Supplier development may also be applied in the case of a low-price supplier that does not yet meet the procurement company’s requirements, either in technical or quality terms. Any company that decides to undertake supplier development has to be prepared to put its money where its mouth is, but the company will harvest positive returns eventually. The financial commitment can take various forms, including investment, volume guarantees, exchange of know-how, and initial price premiums. Provided the collaboration is long term, any amount can be considered well spent.
Fitness is just as important for a supplier partnering up with a customer as it is for an employee hiring himself out to an employer. In sports, fitness programs have the goal of burning excess fat, building muscle fiber, and achieving a sound and balanced physique. Many people engage a personal trainer to design a fitness program matched to their individual needs and using the correct approach.
The same is also true of a supplier fitness program, which finds the right strategies and employs the right levers, identifying and implementing cost reduction potential, to help a company’s supplier eliminate weaknesses and become more competitive.
In contrast to supplier development, which primarily strives to create new suppliers or increase the use of existing smaller suppliers, supplier fitness programs focus on existing large suppliers. The object is to improve the supplier’s cost position. This encompasses numerous measures that have a direct or indirect impact on costs and are developed and implemented through a structured program:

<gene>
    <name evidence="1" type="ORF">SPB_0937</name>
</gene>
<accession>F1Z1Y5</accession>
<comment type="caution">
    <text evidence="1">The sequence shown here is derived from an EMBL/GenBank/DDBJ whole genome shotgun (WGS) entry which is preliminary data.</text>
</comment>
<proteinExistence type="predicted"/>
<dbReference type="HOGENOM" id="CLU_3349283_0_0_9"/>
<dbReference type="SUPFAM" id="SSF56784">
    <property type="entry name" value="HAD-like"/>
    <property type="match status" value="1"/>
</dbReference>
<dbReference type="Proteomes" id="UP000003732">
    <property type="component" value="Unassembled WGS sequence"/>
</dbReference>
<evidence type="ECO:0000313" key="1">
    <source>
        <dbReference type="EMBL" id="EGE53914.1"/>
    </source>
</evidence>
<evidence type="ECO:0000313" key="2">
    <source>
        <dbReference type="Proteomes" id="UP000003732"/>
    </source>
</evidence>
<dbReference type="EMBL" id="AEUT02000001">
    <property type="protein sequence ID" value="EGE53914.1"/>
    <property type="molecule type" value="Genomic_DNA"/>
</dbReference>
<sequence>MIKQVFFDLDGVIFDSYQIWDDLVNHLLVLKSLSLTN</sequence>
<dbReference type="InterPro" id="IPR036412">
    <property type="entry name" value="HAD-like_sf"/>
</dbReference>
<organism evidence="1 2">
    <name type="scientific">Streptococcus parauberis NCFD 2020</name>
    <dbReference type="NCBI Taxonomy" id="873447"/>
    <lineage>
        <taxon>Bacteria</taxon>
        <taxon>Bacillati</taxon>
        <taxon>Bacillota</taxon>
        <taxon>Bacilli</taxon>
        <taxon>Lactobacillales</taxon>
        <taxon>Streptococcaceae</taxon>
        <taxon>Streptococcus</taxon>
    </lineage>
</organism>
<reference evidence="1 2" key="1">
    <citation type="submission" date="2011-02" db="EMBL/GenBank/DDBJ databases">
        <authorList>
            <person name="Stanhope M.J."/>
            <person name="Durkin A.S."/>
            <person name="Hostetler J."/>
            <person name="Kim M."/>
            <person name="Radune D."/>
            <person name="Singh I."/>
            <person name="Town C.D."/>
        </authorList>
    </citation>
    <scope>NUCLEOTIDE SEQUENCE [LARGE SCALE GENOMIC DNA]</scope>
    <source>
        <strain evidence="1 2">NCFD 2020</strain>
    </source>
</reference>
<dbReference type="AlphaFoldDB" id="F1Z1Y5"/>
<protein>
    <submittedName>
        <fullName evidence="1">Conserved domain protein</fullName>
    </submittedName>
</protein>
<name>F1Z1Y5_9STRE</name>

Preparation and selection phase: First, appropriate suppliers need to be chosen for the program. (Supplier fitness programs are a complicated matter and cannot be undertaken for all suppliers—consider how complex this would be for an industrial company with some 8,000 group suppliers, for example.) Then sector-specific questionnaires need to be created, and internal and external analyses of product/process benchmark data undertaken. At the same time, visits to the supplier have to be planned. The aim of this preliminary work is to gain an understanding of the entire cost structure and product portfolio of the supplier.
Opportunity scan phase: Evaluation of the supplier initially means analyzing its processes, with a particular focus on procurement and production. After identifying the cost-cutting levers, concrete activities that can boost the supplier’s fitness are devised, reviewed, and recorded. Each of these levers needs to be based on positively identified cost improvement potential.
Implementation phase: The measures are implemented in close collaboration between the supplier and the customer, initially in a pilot area. The pilot project is then successively extended throughout the supplier’s operation.
Reporting phase: Implementation results and the consistency of implementation are kept under constant review.
As many companies are not able to maintain the broad base of in-house expertise required for this activity, consultants are frequently called in at this stage to work on supplier fitness in joint client/consultant teams.
Companies with low demand power can join forces in order to achieve savings. Many have opted to outsource the management of certain product groups—especially those not at the core of their value-creation process—to allow them to focus their procurement resources on issues of strategic importance. In the case of sourcing communities, companies organize themselves within a formal structure, with the intent of collaborating on a long-term basis. If the collaboration is managed properly, savings of 5 to 15 percent can be gained—and as much as 50 percent in special cases.